Last night we received an inquiry from ‘Kara-Lynn’ who asked, “Why do your test strips have tests for ph and alkalinity? Both have to do with acids-bases so aren’t they the same thing?”
Thanks, ‘Kara-Lynn’, for this very good question about the relationship between pH readings and alkalinity readings when testing water. A good many people have confusion on this topic!
Going back in time a bit…
Many years ago when we worked in a pool store that performed free water testing and (obviously) also sold a variety of pool water adjustment chemicals that raised the pH, lowered the pH, raised the alkalinity, or lowered the alkalinity levels of pool water we faced customers on a regular basis that had questions about the relationship between pH and alkalinity.
Quickly we learned a very simple way to explain the relationship:
- Think of alkalinity as a total number of particles that can change color in a body of water.
- Think of pH as the range of colors that each particle could change.
- If color change is required: It is easier to convince a small number of the color-changing particles to change color than it is to convince a large number of color-changing particles.
- If color change is unwanted: It takes more effort to convince a large number of color-changing particles to change color than it does to convince a small number of color-changing particles.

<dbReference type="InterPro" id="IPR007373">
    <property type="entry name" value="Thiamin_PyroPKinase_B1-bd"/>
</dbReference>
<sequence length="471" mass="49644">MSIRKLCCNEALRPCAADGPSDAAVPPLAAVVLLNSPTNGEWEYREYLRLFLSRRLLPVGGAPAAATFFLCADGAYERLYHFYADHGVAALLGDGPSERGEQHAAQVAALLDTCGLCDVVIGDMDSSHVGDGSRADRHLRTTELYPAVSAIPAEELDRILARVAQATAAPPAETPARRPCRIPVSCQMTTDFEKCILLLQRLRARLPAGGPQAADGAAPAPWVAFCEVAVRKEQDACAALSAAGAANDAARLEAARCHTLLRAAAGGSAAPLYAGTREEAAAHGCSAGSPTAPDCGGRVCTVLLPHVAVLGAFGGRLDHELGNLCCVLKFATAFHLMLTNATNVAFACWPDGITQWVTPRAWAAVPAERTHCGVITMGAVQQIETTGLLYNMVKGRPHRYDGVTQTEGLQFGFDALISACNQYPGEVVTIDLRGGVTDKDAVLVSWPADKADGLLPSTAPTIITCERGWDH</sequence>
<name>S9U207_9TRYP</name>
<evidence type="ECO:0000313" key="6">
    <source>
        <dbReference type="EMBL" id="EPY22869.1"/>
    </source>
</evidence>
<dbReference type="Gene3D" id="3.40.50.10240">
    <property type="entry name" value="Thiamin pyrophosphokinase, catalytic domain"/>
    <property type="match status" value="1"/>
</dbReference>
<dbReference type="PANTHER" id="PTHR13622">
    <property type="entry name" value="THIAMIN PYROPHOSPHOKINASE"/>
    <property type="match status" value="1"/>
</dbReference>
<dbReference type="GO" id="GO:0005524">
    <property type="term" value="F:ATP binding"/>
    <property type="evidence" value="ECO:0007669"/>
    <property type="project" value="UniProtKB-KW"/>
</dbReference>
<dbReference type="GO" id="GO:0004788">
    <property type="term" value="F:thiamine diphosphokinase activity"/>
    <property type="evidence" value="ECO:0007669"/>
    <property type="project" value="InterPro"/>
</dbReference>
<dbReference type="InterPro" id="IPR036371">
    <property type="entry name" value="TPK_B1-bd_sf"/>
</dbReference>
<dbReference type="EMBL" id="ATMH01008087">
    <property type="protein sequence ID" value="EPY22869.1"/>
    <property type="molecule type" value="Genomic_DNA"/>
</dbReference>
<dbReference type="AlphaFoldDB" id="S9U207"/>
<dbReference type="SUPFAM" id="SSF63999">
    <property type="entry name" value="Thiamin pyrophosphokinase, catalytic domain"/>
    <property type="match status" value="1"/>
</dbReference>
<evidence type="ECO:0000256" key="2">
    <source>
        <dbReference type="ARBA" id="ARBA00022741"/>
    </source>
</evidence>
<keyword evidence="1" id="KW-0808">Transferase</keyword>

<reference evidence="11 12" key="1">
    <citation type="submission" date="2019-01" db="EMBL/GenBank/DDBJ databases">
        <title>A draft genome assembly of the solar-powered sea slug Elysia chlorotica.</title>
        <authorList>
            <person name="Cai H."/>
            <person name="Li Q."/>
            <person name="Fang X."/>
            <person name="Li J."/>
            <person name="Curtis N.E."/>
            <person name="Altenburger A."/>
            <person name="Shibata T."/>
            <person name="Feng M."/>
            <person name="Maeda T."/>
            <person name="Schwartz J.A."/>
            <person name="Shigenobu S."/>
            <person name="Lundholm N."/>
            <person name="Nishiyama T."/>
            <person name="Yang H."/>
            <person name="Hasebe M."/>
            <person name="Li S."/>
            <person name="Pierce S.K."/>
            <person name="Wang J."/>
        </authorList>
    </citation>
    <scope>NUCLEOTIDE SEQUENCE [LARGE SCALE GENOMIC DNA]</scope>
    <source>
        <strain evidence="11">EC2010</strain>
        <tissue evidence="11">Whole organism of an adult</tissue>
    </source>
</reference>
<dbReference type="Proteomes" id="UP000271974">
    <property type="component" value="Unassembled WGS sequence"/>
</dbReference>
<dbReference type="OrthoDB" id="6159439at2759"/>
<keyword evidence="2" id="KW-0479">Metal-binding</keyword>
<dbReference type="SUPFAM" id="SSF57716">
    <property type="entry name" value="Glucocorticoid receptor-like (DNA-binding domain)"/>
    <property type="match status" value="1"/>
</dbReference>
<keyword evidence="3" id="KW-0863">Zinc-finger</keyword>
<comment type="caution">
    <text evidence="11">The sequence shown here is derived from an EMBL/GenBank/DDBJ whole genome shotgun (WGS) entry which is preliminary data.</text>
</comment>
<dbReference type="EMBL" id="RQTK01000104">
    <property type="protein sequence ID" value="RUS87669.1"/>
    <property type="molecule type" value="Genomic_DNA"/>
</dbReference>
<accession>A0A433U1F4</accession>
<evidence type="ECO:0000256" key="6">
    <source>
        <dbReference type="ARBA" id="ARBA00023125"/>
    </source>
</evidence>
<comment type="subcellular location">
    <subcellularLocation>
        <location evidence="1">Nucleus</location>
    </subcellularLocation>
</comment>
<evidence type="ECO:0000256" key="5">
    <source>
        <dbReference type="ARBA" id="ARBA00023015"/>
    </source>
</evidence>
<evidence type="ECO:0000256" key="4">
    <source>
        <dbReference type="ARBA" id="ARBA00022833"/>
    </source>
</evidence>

- Higher alkalinity means greater color (pH) stability. Lower alkalinity means less color (pH) stability.
Some people understood the meaning of my little story asked for more information on how they could test for both parameters since a clear relationship existed between pH and alkalinity.
For those folks we suggested pool water test strips like the Pool Check 5-Way and the Pool Check 6-Way test strip products as the easiest ways to keep tabs on both the pH and alkalinity of pool water.
Other people developed a blank look on their faces and simply said, “Yeah, OK, just tell me what I need to buy”… and went on their merry way.
Testing pH & alkalinity in drinking water
Can you use pool & spa test strips to test the pH and alkalinity of drinking water? Yes, but in general the manufacturers of pool & spa test strips calibrated those products using water with a higher temperature.
Therefore, we suggest using products specifically designed to test water with a cooler temperature such as the WaterWorks pH & Total Alkalinity Test Strips which come packaged in bottles of 50 tests for each parameter and cost less than $10 per bottle.
Detection ranges for the WaterWorks pH & Total Alkalinity Test Strips:
- pH: 6.0, 6.5, 7.0, 7.5, 8.0, 8.5, 9.0
- Total Alkalinity: 0, 80, 120, 180, 240, 360 ppm (mg/L)